When people think of Maryland, they probably think of crab cakes. I know I did until my recent trip to Maryland for TasteCamp, an annual immersion weekend for those of us who write about or work with wine and other craft beverages.
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I realized today as I was preparing to write this post that I have not participated in a Villa Maria tasting since June 2016. Life has a funny way of throwing curve balls sometimes and that is why.
However, I am thrilled to be back with my Villa Maria family and friends to co-host this month’s First Sip of Fall on Wednesday, November 15 at 8:00 p.m. Eastern Time/5:00 p.m. Pacific Time on Twitter. This time, we will be tasting the following new releases just in time for the holidays:
2017 Private Bin Sauvignon Blanc, Marlborough, $14
2016 Private Bin Chardonnay, East Coast, $15
2016 Private Bin Pinot Noir, Marlborough, $18
It is especially exciting to be one of the first people to taste a 2017 vintage wine, a perennial favorite of mine, the sauvignon blanc. This will also be my first time tasting a chardonnay from New Zealand. The fact that it is from Villa Maria is icing on the cake.
Regular readers of my website know that my affinity for Villa Maria dates back to May 2012, when I first became acquainted with the wines. Every year since, 2013 through now, I have participated in these tastings because I believe in the brand. Founded in 1961 by Sir George Fistonich, Villa Maria is still family owned. In 2017, Drinks International named Villa Maria the most admired wine brand in New Zealand and the fourth most admired in the world.
Villa Maria wines are accessible, affordable, and approachable. I am enamored with the winemaking style and the lower alcohol of the wines, which, in my opinion, makes them more enjoyable alone or with food. With Villa Maria, you get a whole lot of bang for your buck. They are proof positive that delicious wines do not have to be expensive.
I hope you will join my friends and me on Twitter on November 15. To participate, be sure to include the hashtags #FirstSipNZ, #OpenAnotherWorld, and #VillaMaria in your tweets and posts. Follow Villa Maria’s winemakers, Helen Morrison at @Helen_Wine, Kathrin Jakowiec at @Kat_Halbtrocken, moderator Janet Fouts at @JFouts, as well as me, @travelwinechick, to virtually enjoy this first sip of fall.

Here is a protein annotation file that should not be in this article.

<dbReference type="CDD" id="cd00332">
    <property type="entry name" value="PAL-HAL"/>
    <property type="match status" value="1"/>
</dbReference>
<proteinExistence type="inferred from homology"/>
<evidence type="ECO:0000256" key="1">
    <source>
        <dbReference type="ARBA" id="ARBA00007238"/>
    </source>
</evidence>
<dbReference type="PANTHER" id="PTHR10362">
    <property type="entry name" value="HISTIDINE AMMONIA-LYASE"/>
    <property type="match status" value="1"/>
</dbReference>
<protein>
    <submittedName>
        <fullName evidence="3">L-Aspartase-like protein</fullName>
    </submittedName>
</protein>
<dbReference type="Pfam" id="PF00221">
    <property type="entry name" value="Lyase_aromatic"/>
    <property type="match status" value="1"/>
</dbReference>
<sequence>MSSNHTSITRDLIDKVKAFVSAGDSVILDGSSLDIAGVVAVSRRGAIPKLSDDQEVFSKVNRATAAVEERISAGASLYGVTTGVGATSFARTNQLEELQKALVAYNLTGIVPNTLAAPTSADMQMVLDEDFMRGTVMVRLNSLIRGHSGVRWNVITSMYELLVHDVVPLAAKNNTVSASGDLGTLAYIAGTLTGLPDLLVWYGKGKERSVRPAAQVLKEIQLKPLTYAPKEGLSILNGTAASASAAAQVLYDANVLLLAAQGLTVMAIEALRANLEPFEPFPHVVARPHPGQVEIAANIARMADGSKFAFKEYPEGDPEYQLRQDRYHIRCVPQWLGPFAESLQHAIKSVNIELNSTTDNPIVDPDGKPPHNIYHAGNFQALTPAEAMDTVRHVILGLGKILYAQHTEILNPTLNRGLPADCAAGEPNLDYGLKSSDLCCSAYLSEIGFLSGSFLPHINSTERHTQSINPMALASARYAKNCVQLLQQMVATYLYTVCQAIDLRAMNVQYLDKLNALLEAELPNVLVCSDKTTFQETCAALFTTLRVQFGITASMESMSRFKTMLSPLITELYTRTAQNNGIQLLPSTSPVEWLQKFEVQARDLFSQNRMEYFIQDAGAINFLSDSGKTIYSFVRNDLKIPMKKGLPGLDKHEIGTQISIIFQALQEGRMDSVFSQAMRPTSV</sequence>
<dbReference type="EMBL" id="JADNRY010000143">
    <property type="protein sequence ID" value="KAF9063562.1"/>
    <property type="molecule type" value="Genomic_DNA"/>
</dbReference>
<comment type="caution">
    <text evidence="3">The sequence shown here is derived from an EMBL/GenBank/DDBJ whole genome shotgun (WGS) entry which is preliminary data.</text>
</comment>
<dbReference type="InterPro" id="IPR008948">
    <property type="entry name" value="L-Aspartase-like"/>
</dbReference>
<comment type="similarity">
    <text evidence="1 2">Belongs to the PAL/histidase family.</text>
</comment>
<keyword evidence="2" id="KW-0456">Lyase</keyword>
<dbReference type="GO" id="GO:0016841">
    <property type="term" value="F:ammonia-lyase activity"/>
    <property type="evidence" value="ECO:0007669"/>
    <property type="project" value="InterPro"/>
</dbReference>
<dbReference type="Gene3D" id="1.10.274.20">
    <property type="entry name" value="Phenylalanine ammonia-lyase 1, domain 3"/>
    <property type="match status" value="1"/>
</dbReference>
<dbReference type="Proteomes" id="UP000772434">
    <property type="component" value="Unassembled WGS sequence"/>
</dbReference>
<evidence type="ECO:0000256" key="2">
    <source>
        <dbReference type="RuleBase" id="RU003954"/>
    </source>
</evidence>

Earlier this year, I was asked by Snooth how I write tasting notes and I happily offered my opinion. After much anticipation, the post was published earlier this month. In response to my contribution, I received the following email, which made my day.
As a very humble English sexagenarian cellaring for over 40 years, a big thank you for your comments in October’s Snooth newsletter regarding writing tasting notes. It’s so very nice to read, and share, the same view with an eminent “wino”! as yourself and who agrees most wholeheartedly with the broad comment that it is a personal snap-shot in time, ambiance, food, company, location and so much more. Overly clever wine-speak is self indulgent, crass and unnecessary for most genuine wine lovers. Love it, taste it, drink it, enjoy it and keep thoughts and comments simple.
I could not agree more.
I am sure that during my commutes around the city of Napa, I have passed the Ackerman Heritage House at 608 Randolph Street before, the hospitality and tasting home of Ackerman Family Vineyards. However, on this rainy February day, nothing was more inviting as my co-workers and I entered by way of a back door.
When you think of Maryland, what comes to mind? Not having spent much time in Maryland until recently, I immediately thought of the Eastern Shore, crab cakes, and the Baltimore Orioles. It turns out that Maryland is much more than beaches, baseball, and seafood. It is a world-class winegrowing and winemaking region that dates back to 1648. Let’s take a virtual tour of four of my favorite Maryland wineries.
Just in time for your 4th of July cookouts, I decided to taste the 2014 Antigual Uno Cabernet Sauvignon (SRP $18.00, sample for review). For those of you who have followed this website for at least a year will recall that I reviewed the 2013 Antigal Uno Malbec, whose tasting experience transported me to my 2013 trip to Mendoza, Argentina.
Another wine of both great value and quality, this cabernet sauvignon showcases higher-elevation, 100% cabernet sauvignon from Antigal’s Uco Valley, Mendoza vineyards. Hand harvested and crafted, this wine sees similar oak aging as last vintage’s malbec, 12 months in a mix of American (40%) and French (60%) oak. While quite young, I found this wine to be very drinkable now if opened a short time in advance of serving it. As someone used to full-bodied Napa Valley Cabernet Sauvignon, I found the medium-body, higher-acid style of this wine to be a refreshing change. Blackberry, black cherry, and plum intermingle with spicy oak and bitter, black coffee flavors to create a layered flavor palette. Absolutely pair this with beef of all kinds: burgers, carne asada, ribeye, filet mignon, tri-tip, T-bone. Happy 4th of July!